“On Title” Versus “Entitled”: The Doctrine of Resulting Trust

by: , June 3, 2015

A common estate planning technique to avoid probate tax is for a parent to transfer his or her house into joint tenancy with one of his or her children. That way, when the parent dies, the property passes by way of survivorship from the parent to the child without the need to go through probate…read more

Unregistered Transfer of Property Can Be Valid

by: and , March 25, 2015

A recent decision in the Ontario Superior Court of Justice held that a deed of transfer of land can still be valid even if the deed wasn’t registered until after the transferor died. In the case, Sproul Estate v. Sproul, the testatrix, Ann Sproul, had purchased a house in 1989 with her husband, Leonard, together…read more

Court of Appeal: Promise to Gift House to Son Unenforceable

by: , April 22, 2014

The recent Ontario Court of Appeal decision in Kavanagh v. Lajoie serves as a reminder to folks on the receiving end of a promise not to count their chickens before they are hatched. In 2005, Mark Lajoie’s father promised to gift him a house in Ottawa.  The father then transferred title to the house to himself and…read more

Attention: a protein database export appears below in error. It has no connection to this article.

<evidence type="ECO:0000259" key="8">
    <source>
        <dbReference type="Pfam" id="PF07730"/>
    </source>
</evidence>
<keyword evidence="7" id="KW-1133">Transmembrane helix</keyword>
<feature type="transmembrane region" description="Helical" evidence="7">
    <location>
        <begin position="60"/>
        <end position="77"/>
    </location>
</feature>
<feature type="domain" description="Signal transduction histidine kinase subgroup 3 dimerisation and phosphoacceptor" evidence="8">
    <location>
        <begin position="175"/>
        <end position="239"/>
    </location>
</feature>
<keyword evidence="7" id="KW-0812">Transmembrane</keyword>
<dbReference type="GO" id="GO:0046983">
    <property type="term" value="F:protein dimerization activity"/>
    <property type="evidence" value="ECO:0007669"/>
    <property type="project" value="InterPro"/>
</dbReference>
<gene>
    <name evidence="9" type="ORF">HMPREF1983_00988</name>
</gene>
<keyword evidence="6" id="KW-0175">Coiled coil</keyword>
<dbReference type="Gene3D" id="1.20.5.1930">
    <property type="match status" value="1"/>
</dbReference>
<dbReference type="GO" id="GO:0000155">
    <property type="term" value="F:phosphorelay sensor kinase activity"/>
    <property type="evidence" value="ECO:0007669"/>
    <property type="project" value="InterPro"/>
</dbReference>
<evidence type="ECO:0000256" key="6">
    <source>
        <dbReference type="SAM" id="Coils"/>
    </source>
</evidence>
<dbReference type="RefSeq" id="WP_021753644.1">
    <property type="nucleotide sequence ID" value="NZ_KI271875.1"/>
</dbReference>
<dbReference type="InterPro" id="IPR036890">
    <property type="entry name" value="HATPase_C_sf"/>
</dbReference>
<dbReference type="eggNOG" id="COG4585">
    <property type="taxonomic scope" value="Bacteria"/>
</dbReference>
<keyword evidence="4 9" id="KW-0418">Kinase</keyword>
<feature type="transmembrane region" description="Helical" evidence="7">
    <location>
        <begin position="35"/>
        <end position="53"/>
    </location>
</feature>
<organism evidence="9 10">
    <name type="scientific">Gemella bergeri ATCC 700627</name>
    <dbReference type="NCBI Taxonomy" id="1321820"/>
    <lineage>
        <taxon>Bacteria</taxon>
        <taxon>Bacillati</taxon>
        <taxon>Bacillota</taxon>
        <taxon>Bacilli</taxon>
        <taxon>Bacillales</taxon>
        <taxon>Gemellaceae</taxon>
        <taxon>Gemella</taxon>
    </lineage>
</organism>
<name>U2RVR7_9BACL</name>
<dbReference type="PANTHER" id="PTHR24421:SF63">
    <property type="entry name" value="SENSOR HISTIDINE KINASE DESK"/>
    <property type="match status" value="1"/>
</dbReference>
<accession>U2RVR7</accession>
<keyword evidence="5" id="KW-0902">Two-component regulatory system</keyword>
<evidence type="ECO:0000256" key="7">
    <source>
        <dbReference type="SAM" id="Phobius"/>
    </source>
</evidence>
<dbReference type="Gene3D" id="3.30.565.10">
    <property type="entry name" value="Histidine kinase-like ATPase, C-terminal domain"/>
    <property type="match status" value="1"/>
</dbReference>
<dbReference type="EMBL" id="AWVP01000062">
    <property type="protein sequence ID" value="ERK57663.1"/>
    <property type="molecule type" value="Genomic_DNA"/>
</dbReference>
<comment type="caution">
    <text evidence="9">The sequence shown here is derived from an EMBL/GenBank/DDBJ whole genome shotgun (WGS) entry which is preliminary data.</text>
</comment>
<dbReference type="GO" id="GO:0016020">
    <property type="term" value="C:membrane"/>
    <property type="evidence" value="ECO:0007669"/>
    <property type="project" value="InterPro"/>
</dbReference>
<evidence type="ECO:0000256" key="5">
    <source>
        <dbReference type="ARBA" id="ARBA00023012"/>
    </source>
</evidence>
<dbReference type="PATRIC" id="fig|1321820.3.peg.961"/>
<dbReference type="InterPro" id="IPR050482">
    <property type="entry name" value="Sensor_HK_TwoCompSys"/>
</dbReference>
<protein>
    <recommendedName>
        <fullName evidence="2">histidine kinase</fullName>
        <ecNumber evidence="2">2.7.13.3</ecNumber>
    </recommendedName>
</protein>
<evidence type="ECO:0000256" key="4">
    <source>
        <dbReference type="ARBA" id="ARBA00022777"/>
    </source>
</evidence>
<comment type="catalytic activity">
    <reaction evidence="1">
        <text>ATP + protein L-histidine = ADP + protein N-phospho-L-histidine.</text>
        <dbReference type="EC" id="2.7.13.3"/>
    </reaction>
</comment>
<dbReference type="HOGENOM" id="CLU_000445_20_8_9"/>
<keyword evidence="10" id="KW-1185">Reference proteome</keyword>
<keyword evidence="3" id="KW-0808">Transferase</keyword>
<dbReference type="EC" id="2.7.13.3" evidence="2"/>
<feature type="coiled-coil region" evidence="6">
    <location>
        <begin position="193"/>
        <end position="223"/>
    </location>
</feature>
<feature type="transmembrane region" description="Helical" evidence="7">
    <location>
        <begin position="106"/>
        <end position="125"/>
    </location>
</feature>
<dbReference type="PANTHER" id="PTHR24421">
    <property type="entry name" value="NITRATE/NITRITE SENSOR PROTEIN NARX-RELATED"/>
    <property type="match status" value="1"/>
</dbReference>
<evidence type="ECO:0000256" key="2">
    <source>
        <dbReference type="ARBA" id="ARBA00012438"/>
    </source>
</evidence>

A Resulting Trust May Arise Before Death

by: , October 25, 2013

In estate disputes, it is common for parties to try to claw back into the estate bank accounts that were held jointly with the testator before death. The law provides a mechanism to do this – a resulting trust. Briefly, a resulting trust works as follows: any time property is transferred to someone else for…read more

A Child’s Interest in the Family Cottage

by: , January 27, 2007

Recently, a client came to me regarding the purchase of a family cottage.  The client was obviously excited about his new purchase, and wanted advice as to whether he should include his minor children on title.  As his children would ultimately inherit the cottage, he thought it would be a good idea to include them…read more